5 April 2013

Zimbabwe: Gender Parity in Zim Society Still a Mirage

ZIMBABWEAN women are forced to walk many kilometers in search of water, healthcare and food.

Physical, sexual and emotional abuses are reportedly on the increase, with many perpetrators, especially in politically-motivated cases, going scot-free.

Limited access to education, unequal job opportunities and lack of representation in politics and decision-making positions are challenges facing the majority of Zimbabwean women.

These are some of the reasons for the hype by women's organisations and government officials over the new constitution, widely endorsed as "a victory for women".

But does the new constitution really address the plight of Zimbabwean women?

A recent survey by the Southern African Gender Protocol Alliance says women in Zimbabwe still lag behind their male counterparts in critical areas such as education, economic empowerment and the advancement of their rights.

In a report titled Sadc Gender Protocol 2012 Barometer: Zimbabwe, the regional gender body points out Zimbabwe has allocated meagre resources towards achieving gender parity, hence its low ranking despite government boasting of making considerable strides in developing a normative framework to advance women's status and rights as citizens.

"Less than 1% of the allocations in the 2012 national budget are for advancing gender equality and women's rights," read part the report.

Social critics say the quantam of represantation of women is not necessarily about quantity, but about their contribution to the quality of their lives -- an issue which even women serving in cabinet or parliament have failed to effectively address.

Interestingly, women interviewed by this paper during the referendum did not seem to know much about clauses to do with their rights but were well versed in one of the constitution's most prominent provisions which set a limit of two five-year terms for the presidency.

According to the Zimbabwe Women's Lawyers Association, the new constitution, among other things, establishes a Constitutional Court and Gender and Equality Commission aimed at dealing with women's rights, and ensuring customary laws and practices that infringe on women's rights are invalidated.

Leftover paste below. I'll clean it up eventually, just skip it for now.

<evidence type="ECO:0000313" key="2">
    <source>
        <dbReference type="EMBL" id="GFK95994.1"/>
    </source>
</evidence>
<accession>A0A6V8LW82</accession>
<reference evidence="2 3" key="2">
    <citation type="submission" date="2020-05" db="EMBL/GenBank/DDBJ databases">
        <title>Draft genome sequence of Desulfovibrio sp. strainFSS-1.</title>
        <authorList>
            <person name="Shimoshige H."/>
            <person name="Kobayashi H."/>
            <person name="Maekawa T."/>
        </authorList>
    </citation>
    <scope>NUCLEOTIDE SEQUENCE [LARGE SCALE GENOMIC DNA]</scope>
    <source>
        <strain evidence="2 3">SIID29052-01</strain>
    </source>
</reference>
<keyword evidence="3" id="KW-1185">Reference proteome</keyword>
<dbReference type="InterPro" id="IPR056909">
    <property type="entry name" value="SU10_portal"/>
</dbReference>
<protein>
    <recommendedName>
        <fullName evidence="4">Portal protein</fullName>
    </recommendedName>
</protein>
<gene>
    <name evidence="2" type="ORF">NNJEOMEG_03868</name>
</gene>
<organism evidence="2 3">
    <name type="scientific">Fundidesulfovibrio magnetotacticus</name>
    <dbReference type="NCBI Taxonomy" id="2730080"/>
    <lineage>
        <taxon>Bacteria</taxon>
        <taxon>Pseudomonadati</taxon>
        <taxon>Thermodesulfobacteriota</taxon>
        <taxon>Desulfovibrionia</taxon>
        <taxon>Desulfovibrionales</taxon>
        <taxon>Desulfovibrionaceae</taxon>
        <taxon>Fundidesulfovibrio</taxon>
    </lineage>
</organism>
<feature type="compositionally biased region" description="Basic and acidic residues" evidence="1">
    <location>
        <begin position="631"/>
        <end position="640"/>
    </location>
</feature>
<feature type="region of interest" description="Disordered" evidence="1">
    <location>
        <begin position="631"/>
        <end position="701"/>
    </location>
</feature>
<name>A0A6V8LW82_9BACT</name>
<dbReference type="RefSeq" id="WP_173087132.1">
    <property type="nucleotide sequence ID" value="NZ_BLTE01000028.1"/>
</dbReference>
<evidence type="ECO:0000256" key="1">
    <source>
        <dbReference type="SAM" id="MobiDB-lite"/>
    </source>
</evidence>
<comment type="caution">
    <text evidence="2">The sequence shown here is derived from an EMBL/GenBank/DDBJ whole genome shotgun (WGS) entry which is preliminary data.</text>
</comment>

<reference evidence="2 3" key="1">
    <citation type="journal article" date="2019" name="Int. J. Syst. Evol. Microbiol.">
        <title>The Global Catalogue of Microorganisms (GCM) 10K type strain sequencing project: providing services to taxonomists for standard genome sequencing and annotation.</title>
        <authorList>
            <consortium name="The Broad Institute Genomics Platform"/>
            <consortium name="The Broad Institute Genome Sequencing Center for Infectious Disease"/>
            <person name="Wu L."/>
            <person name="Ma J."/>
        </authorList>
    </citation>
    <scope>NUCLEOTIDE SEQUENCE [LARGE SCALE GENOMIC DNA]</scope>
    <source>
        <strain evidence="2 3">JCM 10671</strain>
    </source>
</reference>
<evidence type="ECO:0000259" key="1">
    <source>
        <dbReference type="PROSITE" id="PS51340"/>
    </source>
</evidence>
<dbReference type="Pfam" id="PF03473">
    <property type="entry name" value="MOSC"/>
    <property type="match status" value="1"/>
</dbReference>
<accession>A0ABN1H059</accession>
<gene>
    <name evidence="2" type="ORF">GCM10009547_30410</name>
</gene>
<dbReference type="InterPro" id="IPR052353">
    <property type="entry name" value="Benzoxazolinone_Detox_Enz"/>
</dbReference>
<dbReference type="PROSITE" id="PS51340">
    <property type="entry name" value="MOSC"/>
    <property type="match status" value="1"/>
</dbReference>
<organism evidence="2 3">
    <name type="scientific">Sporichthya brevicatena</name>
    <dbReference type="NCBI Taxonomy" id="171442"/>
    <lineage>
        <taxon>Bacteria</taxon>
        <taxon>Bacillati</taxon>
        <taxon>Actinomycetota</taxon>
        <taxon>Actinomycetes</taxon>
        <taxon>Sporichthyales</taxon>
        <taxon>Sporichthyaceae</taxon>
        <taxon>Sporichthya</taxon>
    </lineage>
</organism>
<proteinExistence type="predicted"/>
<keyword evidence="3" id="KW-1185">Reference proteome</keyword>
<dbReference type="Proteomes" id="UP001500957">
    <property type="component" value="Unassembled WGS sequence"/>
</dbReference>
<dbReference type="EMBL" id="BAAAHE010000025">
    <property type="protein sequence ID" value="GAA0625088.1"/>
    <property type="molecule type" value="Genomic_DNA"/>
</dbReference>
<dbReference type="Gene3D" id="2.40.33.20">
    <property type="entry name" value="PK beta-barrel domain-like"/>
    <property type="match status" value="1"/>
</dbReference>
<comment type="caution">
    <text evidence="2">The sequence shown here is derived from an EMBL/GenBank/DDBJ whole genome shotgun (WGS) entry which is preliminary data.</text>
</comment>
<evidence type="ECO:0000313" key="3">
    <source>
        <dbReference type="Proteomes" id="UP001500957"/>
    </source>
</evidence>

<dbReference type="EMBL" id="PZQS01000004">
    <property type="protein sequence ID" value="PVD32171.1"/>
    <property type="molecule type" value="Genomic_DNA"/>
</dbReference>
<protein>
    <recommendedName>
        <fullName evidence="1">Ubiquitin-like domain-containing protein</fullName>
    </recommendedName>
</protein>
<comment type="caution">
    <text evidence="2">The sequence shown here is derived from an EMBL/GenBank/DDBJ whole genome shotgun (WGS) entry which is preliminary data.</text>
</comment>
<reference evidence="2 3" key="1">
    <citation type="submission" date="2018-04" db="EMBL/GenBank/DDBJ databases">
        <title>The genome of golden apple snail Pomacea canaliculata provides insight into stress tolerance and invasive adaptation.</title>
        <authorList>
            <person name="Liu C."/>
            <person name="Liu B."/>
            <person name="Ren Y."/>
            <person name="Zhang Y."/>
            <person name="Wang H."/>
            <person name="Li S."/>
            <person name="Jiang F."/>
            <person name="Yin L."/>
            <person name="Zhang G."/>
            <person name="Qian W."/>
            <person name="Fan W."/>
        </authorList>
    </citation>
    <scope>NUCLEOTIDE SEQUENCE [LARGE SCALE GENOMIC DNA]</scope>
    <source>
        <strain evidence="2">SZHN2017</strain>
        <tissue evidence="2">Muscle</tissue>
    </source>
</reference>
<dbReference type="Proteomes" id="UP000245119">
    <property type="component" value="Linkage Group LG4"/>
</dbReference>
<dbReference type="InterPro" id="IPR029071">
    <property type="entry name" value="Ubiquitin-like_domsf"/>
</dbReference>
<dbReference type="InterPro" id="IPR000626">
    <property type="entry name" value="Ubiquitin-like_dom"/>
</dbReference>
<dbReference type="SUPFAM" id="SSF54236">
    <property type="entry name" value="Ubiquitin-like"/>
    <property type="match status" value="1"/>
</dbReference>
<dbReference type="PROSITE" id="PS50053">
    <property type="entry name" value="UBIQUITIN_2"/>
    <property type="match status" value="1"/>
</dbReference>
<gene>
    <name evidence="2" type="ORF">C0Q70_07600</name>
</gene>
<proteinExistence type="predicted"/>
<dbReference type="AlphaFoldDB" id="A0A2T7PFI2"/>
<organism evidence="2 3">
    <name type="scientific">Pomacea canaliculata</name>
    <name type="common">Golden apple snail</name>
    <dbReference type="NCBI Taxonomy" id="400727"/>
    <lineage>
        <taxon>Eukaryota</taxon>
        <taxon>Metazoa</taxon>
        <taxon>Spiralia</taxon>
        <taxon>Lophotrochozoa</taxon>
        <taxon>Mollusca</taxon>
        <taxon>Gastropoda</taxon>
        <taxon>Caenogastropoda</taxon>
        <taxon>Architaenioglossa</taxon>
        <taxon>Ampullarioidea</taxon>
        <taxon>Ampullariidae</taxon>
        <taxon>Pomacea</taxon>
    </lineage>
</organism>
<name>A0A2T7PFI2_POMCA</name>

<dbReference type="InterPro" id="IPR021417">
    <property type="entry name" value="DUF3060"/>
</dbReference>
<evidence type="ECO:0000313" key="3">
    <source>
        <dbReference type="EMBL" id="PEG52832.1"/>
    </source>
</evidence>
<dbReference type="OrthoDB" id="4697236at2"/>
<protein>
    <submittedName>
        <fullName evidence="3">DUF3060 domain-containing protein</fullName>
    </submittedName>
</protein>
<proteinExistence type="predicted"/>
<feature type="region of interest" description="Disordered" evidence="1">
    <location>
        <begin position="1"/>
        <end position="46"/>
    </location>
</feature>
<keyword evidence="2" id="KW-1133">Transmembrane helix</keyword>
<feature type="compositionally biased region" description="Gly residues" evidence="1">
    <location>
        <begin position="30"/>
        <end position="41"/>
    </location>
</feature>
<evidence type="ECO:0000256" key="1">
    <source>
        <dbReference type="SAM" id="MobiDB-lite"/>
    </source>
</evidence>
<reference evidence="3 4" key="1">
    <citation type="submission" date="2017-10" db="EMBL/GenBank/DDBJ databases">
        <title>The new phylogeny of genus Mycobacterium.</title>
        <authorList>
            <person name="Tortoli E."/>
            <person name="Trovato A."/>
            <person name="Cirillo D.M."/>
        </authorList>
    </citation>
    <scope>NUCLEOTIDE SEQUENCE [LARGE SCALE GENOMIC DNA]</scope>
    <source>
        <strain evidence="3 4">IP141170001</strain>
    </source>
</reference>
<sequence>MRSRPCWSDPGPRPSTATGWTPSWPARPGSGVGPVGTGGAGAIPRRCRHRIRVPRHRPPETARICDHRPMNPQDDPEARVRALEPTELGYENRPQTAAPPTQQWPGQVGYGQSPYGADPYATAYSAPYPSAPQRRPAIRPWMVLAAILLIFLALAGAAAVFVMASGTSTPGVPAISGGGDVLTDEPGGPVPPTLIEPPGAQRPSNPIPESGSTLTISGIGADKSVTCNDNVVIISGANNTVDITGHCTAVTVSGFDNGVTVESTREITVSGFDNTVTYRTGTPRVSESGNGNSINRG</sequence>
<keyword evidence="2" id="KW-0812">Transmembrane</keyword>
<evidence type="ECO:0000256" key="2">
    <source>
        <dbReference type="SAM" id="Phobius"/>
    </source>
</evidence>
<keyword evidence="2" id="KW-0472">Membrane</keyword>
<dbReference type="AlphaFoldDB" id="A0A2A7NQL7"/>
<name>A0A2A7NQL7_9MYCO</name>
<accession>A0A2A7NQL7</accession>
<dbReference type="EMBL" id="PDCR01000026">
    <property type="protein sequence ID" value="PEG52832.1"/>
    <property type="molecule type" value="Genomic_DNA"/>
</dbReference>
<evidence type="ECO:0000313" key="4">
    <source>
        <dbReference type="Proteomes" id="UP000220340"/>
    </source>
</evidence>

Government has an obligation to take steps to prevent domestic violence and the new constitution provides individuals the right to protection from domestic and any form of violence.

It also provides for equality at work in relation to promotion, paid maternity leave and family healthcare.

It also promotes equality in marriage and gender balance in distribution of agricultural land, and gender balance on the Land Commission, among other things.

However, critics say the primary beneficiaries of most provisions in the new constitution are not the ordinary women of Zimbabwe but the elitist class.

Blessing Vava of the National Constitutional Assembly said: "There isn't much benefit for women in the new constitution; instead they should have taken the quota from the existing 210 constituencies rather than adding 60 extra seats. It shows they were not genuine in real empowerment and equality for women.

"Also for any woman to be considered for the 60 seats, she has to belong to a political party because the allocation will be on the basis of proportional representation and the system promotes patronage and we will end up having girlfriends of the political leaders being appointed."

Vava said the Gender Commission was most likely not going to be of much use just like other commissions.

"It does not help. It won't be independent because ultimately it is the president who will have a say in the appointment of the so-called gender commission," he said.

An activist working for a women's organisation who preferred anonymity admitted that although they campaigned for a "Yes" vote in the constitutional referendum, there were chapters they were not satisfied with.

"If we look at the quota of 60 seats, it is those women that are involved in the three political parties that will be the immediate beneficiaries of the constitution and not ordinary women," said the activist.

"Furthermore, increasing the quantity of female MPs does not necessarily translate to improvement in parliament's ability to deal with women's issues and challenges in relation to government policy.

The plight of women is not necessarily about the quantam of represantation, but about the quality of the lives of the majority of women, issues which even the women serving either in cabinet or parliament have failed to address. So it is not about their numbers in parliament or cabinet, but ability to provide leadership," she said.

On the Gender Commission, the activist said it was not about setting up a commission but about what the commission would do, and whether it will have an enabling act, among other things.

"Unfortunately given the politicised and undemocratic nature of the appointments of commissions, there is limited reason to assume such a commission will have the desired impact."

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